Violence in the home is a subject of increasingly public concern. According to Davis in the Encyclopedia of Social Work, "The most affected victims, physically and psychologically, are women, including single and married women and women separated or divorced from their partners" (Davis, 1995, p.789). For years violence against women has been excluded from everyday conversations for many reasons. Women of all races and social levels are victims of violence in the home. There are many theories as to why this problem has been ignored for centuries with no focused attention. Violence is clearly a problem. Most agree that the solution to violence against women is to prevent it completely from ever occurring through measures which include harsher laws such as policies and procedures. Domestic Violence against women reaches all socioeconomic levels. Domestic Violence is not prejudice. However, most women whom suffer from domestic violence have come from a life of poverty and little or no education. There are many factors that play in part for a woman to become a victim of domestic violence. The question of why a woman would stay in an abusive relationship is of concern too. There are many factors as to why a woman would choose to stay in an abusive relationship or marriage. Most stay due to lack of finances, living stables, lack of education and for their children. For the most part, women whom do leave an abusive home must resort to government assistance as a means of support: Which often fails and many times forcing them to return. From half to two thirds of women receiving public assistance are victims of domestic violence (Barusch, 2002). Some women may stay in an abusive marriage due to the lack of laws to protect them from harm or in the event that another person will threaten harm. In recent years, laws have been improved on to assist women in this area. Policies and procedure by the courts and law enforcement have been making improvements as well. For some, the belief of harsher and stricter laws and punishment will be the only way to put an end to domestic violence against women.
Women who are abused in the home by their spouses should understand that it is not the couple's problem. Marriage counseling will not fix "his" problem. Women need not blame themselves. It is a problem which "he" needs to fix. Violence against any woman, no matter who the deliverer of the violence, is a form of crime (The National Women's Health Information Center, 2002). There are many factors to be considered in determining why batterers batter and will be discussed later in this paper.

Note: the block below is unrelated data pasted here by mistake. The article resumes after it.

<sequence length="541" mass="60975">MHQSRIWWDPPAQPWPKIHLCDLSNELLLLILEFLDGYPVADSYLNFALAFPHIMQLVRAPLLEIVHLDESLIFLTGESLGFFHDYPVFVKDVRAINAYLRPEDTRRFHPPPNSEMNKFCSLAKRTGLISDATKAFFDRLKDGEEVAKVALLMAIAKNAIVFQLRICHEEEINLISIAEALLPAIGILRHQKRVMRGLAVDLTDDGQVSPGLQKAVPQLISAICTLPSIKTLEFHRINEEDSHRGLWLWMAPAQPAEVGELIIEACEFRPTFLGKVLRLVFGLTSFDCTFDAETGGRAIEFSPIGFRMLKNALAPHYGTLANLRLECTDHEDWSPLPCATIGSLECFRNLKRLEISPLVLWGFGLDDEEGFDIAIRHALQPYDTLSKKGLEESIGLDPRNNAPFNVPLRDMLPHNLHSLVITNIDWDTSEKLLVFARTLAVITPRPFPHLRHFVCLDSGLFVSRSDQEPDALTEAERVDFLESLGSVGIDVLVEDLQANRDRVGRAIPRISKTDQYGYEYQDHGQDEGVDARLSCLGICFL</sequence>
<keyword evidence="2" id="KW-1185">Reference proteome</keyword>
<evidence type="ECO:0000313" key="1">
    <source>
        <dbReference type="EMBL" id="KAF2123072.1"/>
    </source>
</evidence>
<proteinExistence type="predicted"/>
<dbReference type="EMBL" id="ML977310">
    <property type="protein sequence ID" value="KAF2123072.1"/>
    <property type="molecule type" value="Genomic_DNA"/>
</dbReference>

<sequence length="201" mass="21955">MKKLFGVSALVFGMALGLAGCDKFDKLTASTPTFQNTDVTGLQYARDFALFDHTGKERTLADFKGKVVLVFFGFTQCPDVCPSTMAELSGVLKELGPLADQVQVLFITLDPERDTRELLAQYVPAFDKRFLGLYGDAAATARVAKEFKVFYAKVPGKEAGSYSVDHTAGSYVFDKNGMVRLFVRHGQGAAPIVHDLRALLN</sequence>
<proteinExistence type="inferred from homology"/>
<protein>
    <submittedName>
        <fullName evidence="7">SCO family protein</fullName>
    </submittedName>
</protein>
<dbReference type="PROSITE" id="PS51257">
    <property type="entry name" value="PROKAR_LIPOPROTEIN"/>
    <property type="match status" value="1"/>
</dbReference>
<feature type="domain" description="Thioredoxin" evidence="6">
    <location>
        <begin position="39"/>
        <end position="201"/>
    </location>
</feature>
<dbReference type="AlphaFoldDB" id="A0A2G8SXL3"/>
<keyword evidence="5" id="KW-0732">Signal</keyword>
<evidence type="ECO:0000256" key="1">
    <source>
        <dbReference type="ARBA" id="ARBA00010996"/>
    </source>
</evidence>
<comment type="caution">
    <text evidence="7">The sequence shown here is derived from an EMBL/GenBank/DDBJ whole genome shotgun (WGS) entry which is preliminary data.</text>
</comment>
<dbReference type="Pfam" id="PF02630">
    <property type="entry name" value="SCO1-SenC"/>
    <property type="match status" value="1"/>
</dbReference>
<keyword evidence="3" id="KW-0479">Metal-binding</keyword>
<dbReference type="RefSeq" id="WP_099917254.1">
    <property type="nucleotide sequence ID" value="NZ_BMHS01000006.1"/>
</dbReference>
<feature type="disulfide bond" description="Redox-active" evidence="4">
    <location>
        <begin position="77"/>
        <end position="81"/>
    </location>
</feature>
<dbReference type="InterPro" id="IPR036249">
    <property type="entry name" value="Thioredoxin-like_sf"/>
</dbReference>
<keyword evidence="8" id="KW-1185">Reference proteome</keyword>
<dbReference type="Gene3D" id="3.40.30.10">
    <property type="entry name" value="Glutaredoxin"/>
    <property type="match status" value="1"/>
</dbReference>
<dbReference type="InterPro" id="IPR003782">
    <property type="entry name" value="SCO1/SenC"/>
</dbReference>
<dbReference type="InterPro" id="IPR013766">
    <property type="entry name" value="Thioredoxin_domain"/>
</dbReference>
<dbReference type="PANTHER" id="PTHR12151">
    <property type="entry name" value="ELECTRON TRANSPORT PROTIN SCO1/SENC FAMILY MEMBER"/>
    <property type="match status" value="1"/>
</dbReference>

Awareness of the problem is leading to more and more research on the matter. Women, to begin with, need equal rights in order to rid society of this problem. Beginning in the late 1970's, women who were concerned and many of whom were once victims of domestic violence themselves have developed services in assistance to help other victims of violence. They have been active in bringing the public's attention to this problem and also have been active in the effort of receiving funds (Davis, 1995).
In the Encyclopedia of Social Work: Domestic Violence, Davis states that "Federal policy, thus far has been restricted to providing support for the emergency and short-term needs of victims and their dependants. The Family Violence Prevention and Services Act of 1984 have provided funds for states to allocate primarily to support temporary shelter for battered women. The Victims of Crime Act (1984) has given priority to victims of spouse abuse for compensation for crime related costs. The Violence Against Women Act, introduced in 1991 but not yet out of committee, is designed, among other things, to increase substantially the amount of federal funds available for states to support domestic violence programs and to allow federal dollars to support statewide coalitions of organizations for battered women"(1995, p.786...